9. Ken Noe
    Thu 27th Oct 2005 at 4:37 pm

    Hi Eric, I’ve been a lurker since you started the site, but this topic has forced me out of the woods. One thing we’ve discovered in my department is that thanks to dwindling budgets, university presses actually are more profit motivated than ever before, to the point that some of us have started to question our tenure requirements because of it. On the one hand, publishers now shy away from topics they consider hard to sell. On the other, they increasingly accept almost anything having to do with the Civil War, which is becoming something of a “cash cow.” The end results are harder times for scholars examining less than “hot” fields, the publication of books on the Civil War that ten years would not have seen the light of day, and a devaluation of what you and I and the rest of us do in the Civil War field as a direct result. Given the state of the economy and current views toward the role of government, I don’t see it getting any better.

    As for a lack of marketing, my first book died on the vine because of it, but Tennessee and Kentucky did a marvelous job with later works. I have to give them “props.”

  10. Thu 27th Oct 2005 at 4:38 pm

    Thanks for your perspective. I’ve always wondered how many university presses (or presses in general) are really supportive of an author’s needs in terms of maps. My guess is Savas-Beatie will put in as many maps as needed. When I see an otherwise fine book with one or no maps, I always think how crushed that author must have felt to have his book essentially ruined by cost-cutting (assuming here that most authors realize the value of maps!). That is too bad that Kent State did that to you as they put together some of the more attractive books out there along with UNC.

    On the subject of overpriced books, (you’ve mentioned the SR books insane hardback prices) McFarland is another big culprit in the marketplace that routinely charges $45 or more for a short book. They are wellbound and don’t skimp on photos and illustrations, but neither of the two CW books that I own have good maps.

  11. DW
    Thu 27th Oct 2005 at 8:42 pm


    Interesting comments on your experiences publishing through university presses. I’ve worked for commercial publishers, and for a university press (9 years), and offer a couple of observations in response. It sounds to me like you were expecting something from university presses that they have never been organized to deliver. Like all presses, they are struggling to adapt their business models to keep up with changes in publishing (the advent of true print-on-demand, and so forth), but they will never fully adopt the practices of commercial or trade publishers because that’s not what they do.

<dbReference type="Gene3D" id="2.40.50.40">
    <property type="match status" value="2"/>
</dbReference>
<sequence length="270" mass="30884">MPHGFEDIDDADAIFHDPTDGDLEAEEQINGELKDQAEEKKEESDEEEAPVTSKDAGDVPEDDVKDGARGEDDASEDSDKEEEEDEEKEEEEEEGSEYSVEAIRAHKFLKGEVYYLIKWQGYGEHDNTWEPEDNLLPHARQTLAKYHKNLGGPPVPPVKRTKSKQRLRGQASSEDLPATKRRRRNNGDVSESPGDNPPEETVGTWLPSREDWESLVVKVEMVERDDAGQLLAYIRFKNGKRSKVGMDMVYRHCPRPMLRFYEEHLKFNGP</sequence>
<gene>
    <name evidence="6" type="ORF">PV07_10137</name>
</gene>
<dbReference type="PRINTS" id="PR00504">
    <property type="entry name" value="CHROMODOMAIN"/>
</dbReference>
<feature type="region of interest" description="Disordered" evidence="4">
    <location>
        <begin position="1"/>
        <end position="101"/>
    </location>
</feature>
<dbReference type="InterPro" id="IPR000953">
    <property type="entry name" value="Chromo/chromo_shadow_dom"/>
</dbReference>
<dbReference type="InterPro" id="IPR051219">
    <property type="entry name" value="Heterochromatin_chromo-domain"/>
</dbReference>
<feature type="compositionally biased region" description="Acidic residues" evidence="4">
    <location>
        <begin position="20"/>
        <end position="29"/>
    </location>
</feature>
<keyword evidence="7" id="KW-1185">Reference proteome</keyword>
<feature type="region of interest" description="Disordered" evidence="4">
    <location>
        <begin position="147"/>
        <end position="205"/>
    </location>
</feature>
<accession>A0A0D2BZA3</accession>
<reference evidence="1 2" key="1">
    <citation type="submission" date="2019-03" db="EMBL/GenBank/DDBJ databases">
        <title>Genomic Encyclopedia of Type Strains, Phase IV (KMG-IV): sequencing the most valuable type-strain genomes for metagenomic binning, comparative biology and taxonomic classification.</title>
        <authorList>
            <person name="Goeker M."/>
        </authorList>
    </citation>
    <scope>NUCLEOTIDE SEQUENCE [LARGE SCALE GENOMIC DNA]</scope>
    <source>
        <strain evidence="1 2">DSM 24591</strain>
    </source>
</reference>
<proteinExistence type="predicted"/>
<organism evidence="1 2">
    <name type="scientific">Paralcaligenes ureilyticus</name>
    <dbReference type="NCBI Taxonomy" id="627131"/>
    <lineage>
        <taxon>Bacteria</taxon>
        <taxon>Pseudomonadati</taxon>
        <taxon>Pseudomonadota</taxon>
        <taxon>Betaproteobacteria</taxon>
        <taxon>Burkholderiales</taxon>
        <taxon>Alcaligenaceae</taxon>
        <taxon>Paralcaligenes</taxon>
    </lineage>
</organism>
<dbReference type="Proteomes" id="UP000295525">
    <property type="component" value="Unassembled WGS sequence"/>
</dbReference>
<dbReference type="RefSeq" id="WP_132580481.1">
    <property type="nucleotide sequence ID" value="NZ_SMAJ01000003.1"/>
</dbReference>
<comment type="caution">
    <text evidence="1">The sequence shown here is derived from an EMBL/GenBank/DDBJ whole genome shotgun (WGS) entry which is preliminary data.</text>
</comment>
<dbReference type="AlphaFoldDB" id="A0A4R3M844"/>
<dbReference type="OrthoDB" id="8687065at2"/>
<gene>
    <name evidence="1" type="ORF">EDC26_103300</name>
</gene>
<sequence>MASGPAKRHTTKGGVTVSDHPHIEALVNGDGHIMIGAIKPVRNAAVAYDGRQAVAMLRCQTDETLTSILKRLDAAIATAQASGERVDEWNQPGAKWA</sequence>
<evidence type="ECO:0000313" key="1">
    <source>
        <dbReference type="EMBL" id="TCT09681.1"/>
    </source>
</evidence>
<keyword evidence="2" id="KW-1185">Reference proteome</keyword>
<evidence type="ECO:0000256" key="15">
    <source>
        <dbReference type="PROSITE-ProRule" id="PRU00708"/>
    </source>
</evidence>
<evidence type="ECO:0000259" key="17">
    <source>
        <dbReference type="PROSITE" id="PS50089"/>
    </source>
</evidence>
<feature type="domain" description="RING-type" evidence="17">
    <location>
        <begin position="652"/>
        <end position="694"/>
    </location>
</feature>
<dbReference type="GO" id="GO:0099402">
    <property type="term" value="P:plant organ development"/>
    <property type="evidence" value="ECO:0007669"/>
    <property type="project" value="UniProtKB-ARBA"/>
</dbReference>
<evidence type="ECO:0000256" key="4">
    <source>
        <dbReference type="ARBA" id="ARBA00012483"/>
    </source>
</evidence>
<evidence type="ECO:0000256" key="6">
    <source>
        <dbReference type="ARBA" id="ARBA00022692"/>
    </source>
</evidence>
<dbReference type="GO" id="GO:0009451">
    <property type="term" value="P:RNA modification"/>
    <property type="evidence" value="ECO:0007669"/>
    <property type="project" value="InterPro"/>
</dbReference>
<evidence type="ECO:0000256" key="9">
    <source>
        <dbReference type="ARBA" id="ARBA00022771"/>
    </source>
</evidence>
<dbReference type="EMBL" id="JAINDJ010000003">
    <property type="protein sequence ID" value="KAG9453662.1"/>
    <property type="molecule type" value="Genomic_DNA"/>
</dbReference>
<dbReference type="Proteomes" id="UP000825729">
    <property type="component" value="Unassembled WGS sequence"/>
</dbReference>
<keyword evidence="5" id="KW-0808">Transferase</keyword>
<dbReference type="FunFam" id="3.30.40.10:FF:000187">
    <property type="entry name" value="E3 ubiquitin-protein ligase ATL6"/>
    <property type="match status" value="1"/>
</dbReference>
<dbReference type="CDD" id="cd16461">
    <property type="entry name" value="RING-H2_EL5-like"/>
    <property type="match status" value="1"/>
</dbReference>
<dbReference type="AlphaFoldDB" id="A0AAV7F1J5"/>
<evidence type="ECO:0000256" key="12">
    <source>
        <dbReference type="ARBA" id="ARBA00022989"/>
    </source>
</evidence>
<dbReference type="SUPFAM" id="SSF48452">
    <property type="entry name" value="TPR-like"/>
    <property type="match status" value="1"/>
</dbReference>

First, as you know, most or all academic presses have a mission to disseminate scholarship. This is why they publish obscure, esoteric, and often inscrutable monographs. There is no commercial market for these works, but they satisfy a professor’s tenure-track need to publish, and add to the pool of scholarship in a particular field. You mention this freedom to publish otherwise unpublishable material as one of the advantages, but this advantage/mission is inseparable from the other issues about which you complain. It necessarily impacts the pricing, the lack of marketing, etc.

    With respect to pricing, at least in my experience, university presses are not seeking to gouge buyers so much as they are seeking to avoid asking the provost for a bigger subsidy. They usually price according to a formula that would allow them to recoup their costs on a low print run for a hard cover book. Rather than print 1000s of a book that might sit in the warehouse for years, they typically will print 1,500, 1,000 or – more often – less than 1,000 copies in cloth (with some exceptions, like ongoing classroom adoptions). To some extent, they depend on regular sales to libraries to reach the break-even point, but in recent years even libraries have severely restricted their purchasing.